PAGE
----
Brooklyn’s Swear and Shake has served as an opening act for the folk-rock hitmakers the Lumineers and for the soulful folk-rock artist ZZ Ward. The pairings make perfect sense. Swear and Shake is among the best of the new wave of indie-oriented folk bands. The lustrous vocals of Kari Spieler would be an asset to most any ensemble, but the understated setting of Swear and Shake’s repertoire allows Spieler’s instrument to shine brightly. Her charming duet with band mate Adam McHeffey on “Marbles” evokes the sweetness of the Edward Sharpe and the Magnetic Zeros hit “Home.”

Tickets are $10 in advance through

Katy Perry, Tuesday, Aug. 19, at Sprint Center

In one of the year’s most adorable viral videos, the attitude of a fussy baby strapped into a car seat instantaneously changes when she hears the opening notes of the Katy Perry hit “Dark Horse.” The little girl’s rapturous reaction to the song reflects the intense affection millions of fans have for the pop star. “Dark Horse” is the latest entry on an impressive list of Perry’s chart-topping hits that began in 2008 with “I Kissed a Girl.” Kacey Musgraves, the winner of best country song and best country album prizes at this year’s Grammy Awards ceremony, opens the show.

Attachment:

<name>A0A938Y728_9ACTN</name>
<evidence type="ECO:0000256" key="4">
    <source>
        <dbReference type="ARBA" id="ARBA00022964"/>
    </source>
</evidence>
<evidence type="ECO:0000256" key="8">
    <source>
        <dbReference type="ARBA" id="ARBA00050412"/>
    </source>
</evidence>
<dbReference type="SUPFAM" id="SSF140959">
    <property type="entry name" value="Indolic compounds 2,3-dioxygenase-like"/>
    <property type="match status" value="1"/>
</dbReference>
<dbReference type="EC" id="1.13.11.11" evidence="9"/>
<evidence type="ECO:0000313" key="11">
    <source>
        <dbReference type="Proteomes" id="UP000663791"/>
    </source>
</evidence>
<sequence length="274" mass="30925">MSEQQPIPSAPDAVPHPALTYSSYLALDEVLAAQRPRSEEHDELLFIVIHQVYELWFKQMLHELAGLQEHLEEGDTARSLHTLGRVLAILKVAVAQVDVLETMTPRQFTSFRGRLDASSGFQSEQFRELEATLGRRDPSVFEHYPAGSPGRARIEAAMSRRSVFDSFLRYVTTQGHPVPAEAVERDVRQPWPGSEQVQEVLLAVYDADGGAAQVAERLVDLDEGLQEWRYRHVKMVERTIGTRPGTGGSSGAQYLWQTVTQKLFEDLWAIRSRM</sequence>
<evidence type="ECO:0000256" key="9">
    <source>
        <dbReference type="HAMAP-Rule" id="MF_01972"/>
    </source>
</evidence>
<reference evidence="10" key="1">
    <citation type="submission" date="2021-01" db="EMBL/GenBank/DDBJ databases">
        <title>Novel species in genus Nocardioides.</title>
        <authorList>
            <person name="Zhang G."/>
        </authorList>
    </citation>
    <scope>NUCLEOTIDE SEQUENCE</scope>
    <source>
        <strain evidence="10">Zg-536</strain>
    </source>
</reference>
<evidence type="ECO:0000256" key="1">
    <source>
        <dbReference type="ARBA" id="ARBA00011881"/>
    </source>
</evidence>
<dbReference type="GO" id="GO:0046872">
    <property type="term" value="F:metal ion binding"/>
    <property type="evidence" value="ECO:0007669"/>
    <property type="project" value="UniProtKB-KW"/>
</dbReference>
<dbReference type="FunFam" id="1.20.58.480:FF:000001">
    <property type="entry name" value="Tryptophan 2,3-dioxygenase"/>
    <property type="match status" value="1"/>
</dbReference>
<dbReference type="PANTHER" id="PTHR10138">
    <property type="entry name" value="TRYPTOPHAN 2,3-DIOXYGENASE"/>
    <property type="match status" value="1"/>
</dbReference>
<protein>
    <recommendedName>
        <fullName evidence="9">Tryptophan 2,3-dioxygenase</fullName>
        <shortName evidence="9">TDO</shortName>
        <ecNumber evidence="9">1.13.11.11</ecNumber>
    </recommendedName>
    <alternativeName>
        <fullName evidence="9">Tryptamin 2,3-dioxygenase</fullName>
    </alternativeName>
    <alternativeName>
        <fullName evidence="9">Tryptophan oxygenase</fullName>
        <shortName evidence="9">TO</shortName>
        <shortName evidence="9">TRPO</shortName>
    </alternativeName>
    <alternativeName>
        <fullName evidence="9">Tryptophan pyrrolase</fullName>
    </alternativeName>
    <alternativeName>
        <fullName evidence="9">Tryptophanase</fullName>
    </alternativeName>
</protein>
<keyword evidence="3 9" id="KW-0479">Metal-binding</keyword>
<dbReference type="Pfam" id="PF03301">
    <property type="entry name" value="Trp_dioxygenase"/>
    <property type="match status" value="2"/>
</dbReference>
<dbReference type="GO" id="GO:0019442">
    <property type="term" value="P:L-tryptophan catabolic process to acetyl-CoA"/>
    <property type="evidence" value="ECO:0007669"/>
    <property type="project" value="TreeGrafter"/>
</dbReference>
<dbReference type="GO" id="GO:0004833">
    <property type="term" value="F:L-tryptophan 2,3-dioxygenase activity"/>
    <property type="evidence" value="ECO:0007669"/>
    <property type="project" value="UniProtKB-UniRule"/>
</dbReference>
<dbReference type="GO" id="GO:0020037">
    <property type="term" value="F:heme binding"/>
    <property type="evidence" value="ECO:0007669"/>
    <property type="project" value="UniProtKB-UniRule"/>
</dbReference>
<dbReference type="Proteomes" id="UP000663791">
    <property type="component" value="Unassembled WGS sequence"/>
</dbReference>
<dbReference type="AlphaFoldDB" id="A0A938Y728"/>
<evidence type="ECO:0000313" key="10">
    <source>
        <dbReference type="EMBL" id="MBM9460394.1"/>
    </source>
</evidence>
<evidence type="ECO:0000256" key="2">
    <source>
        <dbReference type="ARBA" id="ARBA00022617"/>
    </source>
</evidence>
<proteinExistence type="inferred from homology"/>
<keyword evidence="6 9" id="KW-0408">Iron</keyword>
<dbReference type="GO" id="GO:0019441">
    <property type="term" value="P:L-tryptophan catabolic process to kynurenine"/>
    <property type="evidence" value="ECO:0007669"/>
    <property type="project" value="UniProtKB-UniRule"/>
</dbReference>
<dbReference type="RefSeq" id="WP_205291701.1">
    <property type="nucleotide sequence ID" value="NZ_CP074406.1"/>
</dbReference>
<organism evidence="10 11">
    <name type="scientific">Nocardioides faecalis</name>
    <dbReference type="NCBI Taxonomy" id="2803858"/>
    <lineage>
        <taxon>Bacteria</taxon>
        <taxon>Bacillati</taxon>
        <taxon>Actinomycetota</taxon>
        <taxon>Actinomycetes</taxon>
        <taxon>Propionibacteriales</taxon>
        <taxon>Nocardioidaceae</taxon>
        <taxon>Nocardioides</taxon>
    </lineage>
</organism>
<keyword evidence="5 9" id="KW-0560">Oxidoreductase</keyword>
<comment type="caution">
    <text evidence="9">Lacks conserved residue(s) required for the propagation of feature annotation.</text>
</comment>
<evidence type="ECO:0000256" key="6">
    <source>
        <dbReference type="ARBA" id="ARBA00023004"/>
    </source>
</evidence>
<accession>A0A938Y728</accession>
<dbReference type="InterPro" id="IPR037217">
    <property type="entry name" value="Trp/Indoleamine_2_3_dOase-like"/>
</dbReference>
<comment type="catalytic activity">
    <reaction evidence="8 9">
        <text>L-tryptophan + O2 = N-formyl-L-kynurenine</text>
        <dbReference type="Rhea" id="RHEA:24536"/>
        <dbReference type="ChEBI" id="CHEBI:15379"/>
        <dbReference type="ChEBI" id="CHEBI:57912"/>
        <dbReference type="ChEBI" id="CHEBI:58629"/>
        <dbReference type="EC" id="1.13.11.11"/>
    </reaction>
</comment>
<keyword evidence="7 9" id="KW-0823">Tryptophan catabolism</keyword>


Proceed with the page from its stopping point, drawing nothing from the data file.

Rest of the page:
The show is officially sold out, though some tickets may become available through

Nickel Creek, Tuesday, Aug. 19, at the Uptown Theater